We've come to the end of our Autumn 2020 series IDENTITY. Although it was unexpectedly disturbed by another lockdown, meaning we had to interact online instead of in-person, it has been a rich series.
We've explored God, and who he is - Father, Son and Holy Spirit - and who we are in relation to him.
We took 3 weeks looking at God the Father, and how we find our identity as his children. We took 3 weeks looking at God the Son, and how Jesus' death and resurrection was the pivot-point in world history, changing how we relate to God. And we took 3 weeks looking at God the Holy Spirit, and the freedom and power he brings to our lives.
We also saw that while we have a part to play in cooperating with the change God wants to do in us, all the initiative and power to change comes from God himself!
Which brings me to my title. The greatest secret.
As I was thinking about this end-of-series blog, and how to wrap up well, I picked up an unopened book I've had on my shelf - The Greatest Secret, by Krish Kandiah, which has the subtitle How being God's Adopted Children Changes Everything.
Kandiah is the Founder and Director of the adoption and fostering charity Home for Good, a Vice President of Tearfund, and lives with his wife and seven children, including fostered and adopted children, in Thame, Oxfordshire. Ruth and I lived in Thame for several years, and briefly got to know the Kandiahs. They are a hugely inspirational family, providing a new, loving home for many children.
In the book Krish weaves together his own experience of adopting with biblical insight to show how our adoption as God's children changes everything: "Forgiveness [by God] is not the end of the story. It is only half the story when it comes to God's amazing grace. The courthouse where God justifies you is the same courtroom where he declares you adopted (Romans 8). When you are declared free, you are also declared family. When you walk out uncondemned and released from guilt and servitude, you also walk out with a new identity."
Kandiah quotes influential Reformed theologian J I Packer: "Adoption is the highest privilege that the gospel offers: higher even than justification... To be right with God the Judge is a great thing, but to be loved and cared for by God the Father is greater."
So, adoption by God is a clear, Biblical theme. But does knowing it affect our identity? Kandiah again: "Understanding our adoption may just be the secret to everything - our true identity, our prayer life, our church life, our family life, our hopes and dreams, our history and our future, the meaning of the universe. … Adoption transforms how we approach our relationship with our Father God. It can radically alter the way we read and understand the Bible. It reframes our understanding of our own salvation. It should impact the way we relate to others around us."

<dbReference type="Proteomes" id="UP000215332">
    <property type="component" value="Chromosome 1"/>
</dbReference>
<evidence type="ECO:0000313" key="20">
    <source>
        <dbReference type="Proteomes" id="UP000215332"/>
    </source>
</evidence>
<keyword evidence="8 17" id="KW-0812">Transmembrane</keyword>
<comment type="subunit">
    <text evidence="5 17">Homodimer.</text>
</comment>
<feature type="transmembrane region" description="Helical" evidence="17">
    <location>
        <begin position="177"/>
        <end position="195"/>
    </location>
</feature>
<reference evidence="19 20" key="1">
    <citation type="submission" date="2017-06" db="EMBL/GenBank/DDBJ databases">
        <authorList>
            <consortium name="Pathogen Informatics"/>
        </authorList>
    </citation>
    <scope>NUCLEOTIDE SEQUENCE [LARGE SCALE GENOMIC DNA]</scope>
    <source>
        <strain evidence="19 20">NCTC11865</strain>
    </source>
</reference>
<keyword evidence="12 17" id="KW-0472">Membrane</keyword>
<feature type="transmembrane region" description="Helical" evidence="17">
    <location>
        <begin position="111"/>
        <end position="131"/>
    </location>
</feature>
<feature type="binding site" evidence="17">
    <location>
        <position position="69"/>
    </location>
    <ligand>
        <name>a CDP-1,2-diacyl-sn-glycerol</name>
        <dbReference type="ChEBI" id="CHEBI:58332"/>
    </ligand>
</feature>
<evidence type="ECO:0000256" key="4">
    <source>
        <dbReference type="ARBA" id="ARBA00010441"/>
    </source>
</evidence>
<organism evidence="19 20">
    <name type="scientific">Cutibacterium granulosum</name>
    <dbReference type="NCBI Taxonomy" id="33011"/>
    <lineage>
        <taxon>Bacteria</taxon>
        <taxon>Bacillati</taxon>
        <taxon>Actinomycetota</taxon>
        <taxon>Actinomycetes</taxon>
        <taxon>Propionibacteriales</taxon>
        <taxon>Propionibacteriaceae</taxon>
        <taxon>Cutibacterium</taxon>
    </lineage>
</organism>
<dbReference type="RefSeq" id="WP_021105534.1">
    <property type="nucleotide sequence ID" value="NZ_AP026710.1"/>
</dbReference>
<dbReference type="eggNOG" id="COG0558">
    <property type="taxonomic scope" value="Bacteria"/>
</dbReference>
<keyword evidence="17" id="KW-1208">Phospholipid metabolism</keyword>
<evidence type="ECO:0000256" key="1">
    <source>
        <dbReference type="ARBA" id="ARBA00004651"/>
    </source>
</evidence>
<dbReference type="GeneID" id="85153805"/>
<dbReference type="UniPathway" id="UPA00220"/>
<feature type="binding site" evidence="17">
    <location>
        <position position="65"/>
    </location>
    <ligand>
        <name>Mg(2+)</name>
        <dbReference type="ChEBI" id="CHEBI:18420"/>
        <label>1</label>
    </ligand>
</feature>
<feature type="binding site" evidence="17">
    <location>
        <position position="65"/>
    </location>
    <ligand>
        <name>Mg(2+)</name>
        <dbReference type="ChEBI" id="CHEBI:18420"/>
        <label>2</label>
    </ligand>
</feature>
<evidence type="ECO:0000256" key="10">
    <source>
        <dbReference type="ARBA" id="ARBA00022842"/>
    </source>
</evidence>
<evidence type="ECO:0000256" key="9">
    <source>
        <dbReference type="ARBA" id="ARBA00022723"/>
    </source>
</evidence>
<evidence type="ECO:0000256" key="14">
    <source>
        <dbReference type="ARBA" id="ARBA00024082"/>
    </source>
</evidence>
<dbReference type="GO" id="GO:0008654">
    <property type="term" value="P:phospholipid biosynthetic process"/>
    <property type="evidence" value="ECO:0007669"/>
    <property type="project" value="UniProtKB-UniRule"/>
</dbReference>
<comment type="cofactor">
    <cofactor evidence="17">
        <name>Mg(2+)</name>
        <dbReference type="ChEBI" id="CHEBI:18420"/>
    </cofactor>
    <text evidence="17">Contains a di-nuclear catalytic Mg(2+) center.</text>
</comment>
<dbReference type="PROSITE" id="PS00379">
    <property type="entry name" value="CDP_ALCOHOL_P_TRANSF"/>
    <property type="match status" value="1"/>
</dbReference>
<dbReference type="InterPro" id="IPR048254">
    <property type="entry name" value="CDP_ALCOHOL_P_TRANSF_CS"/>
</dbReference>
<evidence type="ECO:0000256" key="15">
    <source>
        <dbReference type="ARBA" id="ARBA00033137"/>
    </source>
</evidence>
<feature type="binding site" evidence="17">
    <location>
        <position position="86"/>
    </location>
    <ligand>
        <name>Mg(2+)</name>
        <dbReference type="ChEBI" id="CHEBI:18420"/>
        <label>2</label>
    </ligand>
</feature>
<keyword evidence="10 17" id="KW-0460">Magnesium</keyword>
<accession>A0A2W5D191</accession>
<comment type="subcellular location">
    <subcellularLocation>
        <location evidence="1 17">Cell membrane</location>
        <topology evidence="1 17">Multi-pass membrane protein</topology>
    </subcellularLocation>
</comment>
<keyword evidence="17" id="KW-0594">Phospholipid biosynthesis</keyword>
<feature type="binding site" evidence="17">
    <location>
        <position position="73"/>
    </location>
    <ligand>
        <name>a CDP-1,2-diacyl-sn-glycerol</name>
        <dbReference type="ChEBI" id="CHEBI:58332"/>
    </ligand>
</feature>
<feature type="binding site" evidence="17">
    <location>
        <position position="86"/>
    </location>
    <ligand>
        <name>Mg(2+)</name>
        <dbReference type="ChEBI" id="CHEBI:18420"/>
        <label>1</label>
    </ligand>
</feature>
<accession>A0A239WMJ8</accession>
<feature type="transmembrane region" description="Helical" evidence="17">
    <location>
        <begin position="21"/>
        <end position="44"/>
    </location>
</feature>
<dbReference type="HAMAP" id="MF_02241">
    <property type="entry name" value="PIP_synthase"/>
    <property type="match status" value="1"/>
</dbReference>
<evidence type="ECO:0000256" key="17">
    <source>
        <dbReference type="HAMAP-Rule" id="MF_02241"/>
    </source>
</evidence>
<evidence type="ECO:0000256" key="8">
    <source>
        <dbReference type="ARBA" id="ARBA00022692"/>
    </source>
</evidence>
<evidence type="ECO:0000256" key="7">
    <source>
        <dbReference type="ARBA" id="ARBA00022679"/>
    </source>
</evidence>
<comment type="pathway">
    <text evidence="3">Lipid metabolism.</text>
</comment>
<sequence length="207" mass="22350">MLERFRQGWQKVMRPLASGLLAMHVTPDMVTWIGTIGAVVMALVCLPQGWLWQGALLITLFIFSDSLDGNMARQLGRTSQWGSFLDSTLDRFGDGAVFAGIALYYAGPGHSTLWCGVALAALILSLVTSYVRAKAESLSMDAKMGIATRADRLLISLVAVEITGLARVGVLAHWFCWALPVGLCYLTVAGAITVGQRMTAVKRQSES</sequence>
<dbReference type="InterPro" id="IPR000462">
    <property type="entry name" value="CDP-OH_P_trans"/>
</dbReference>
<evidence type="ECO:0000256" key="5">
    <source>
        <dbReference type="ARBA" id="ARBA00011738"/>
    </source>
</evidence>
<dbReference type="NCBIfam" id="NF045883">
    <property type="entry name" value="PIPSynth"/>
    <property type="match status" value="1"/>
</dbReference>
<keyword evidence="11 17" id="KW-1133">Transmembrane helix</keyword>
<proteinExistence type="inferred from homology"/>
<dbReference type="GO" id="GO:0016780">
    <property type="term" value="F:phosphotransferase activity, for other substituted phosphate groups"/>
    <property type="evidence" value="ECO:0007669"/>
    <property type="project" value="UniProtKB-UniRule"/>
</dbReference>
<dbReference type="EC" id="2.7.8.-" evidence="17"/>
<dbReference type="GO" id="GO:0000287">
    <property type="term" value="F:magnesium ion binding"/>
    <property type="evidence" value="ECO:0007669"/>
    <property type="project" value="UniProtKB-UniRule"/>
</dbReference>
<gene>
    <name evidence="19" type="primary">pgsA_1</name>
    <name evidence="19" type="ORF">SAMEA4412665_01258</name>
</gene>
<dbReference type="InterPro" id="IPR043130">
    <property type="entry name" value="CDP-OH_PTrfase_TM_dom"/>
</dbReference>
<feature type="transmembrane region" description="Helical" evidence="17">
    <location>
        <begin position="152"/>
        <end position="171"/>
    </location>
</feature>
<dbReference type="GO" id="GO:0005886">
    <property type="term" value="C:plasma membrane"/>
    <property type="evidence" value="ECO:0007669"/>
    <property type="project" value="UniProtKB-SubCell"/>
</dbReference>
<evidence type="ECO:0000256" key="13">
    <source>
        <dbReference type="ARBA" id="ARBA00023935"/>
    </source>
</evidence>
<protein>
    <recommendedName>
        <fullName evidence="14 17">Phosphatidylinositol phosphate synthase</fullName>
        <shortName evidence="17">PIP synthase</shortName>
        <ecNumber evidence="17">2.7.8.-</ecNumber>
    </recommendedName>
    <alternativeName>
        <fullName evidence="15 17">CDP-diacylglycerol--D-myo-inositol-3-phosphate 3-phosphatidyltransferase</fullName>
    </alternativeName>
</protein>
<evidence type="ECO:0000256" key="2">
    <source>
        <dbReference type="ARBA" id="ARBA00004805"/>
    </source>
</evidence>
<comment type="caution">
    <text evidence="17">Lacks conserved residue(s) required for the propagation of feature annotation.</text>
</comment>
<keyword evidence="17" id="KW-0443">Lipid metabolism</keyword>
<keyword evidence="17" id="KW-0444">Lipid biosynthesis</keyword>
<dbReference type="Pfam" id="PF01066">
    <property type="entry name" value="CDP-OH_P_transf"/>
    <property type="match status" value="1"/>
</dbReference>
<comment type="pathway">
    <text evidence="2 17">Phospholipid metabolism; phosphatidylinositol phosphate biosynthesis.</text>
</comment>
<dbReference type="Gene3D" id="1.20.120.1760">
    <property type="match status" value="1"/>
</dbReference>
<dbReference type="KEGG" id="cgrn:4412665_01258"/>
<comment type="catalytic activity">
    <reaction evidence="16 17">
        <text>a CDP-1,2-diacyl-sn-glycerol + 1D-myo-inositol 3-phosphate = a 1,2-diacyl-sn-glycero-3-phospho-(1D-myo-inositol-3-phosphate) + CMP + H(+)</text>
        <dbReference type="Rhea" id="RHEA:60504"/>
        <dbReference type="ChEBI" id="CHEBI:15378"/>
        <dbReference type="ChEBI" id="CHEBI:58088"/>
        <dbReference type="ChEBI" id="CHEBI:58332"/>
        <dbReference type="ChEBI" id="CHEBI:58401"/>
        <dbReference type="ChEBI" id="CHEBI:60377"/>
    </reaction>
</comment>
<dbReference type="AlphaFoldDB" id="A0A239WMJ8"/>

One of my end-of-day unwinding activities (not much-appreciated by my family) is to watch human story documentaries. Perhaps about a famous person traces their ancestry, and it is always deeply moving as they discover more about who they are, learning about the influences and family line, culture and ethnicity that has shaped them. Or about an adoptee discovering their birth parents for the first time. Or about a child, on being adopted into their new family, finding a place of security, love and compassion.
Humanly and spiritually, adoption changes everything! As we prepare to celebrate the birth of Jesus this Christmas, let the reality of your adoption by Father God change everything for you!
So, how do I cooperate with God in laying hold of this reality, that God has adopted me?
Over the years, as I've grappled myself with this, here are a few approaches I've discovered that have helped me. Maybe they will help some of you?
- Mediate on Ephesians 1-3, a really rich statement of who are in Christ. (Meditate just means read slowly, read several times, read prayerfully and unhurriedly, letting the words 'marinate' you.)
- Prayerfully reflect on key scriptures using this resource to help you.
- If video is your thing, check out this great talk from John Mark Comer on Ephesians 1 in which he explains how we get to see our identity in Christ rather than in our performance, possessions, pleasure or popularity.
- If you appreciate music, let this powerful song Champion minister to you (it's the one we enjoyed together in the service on Sunday 6 December 2020).
As we close this series, what will you do to allow God to consolidate in you what he has been doing through this series?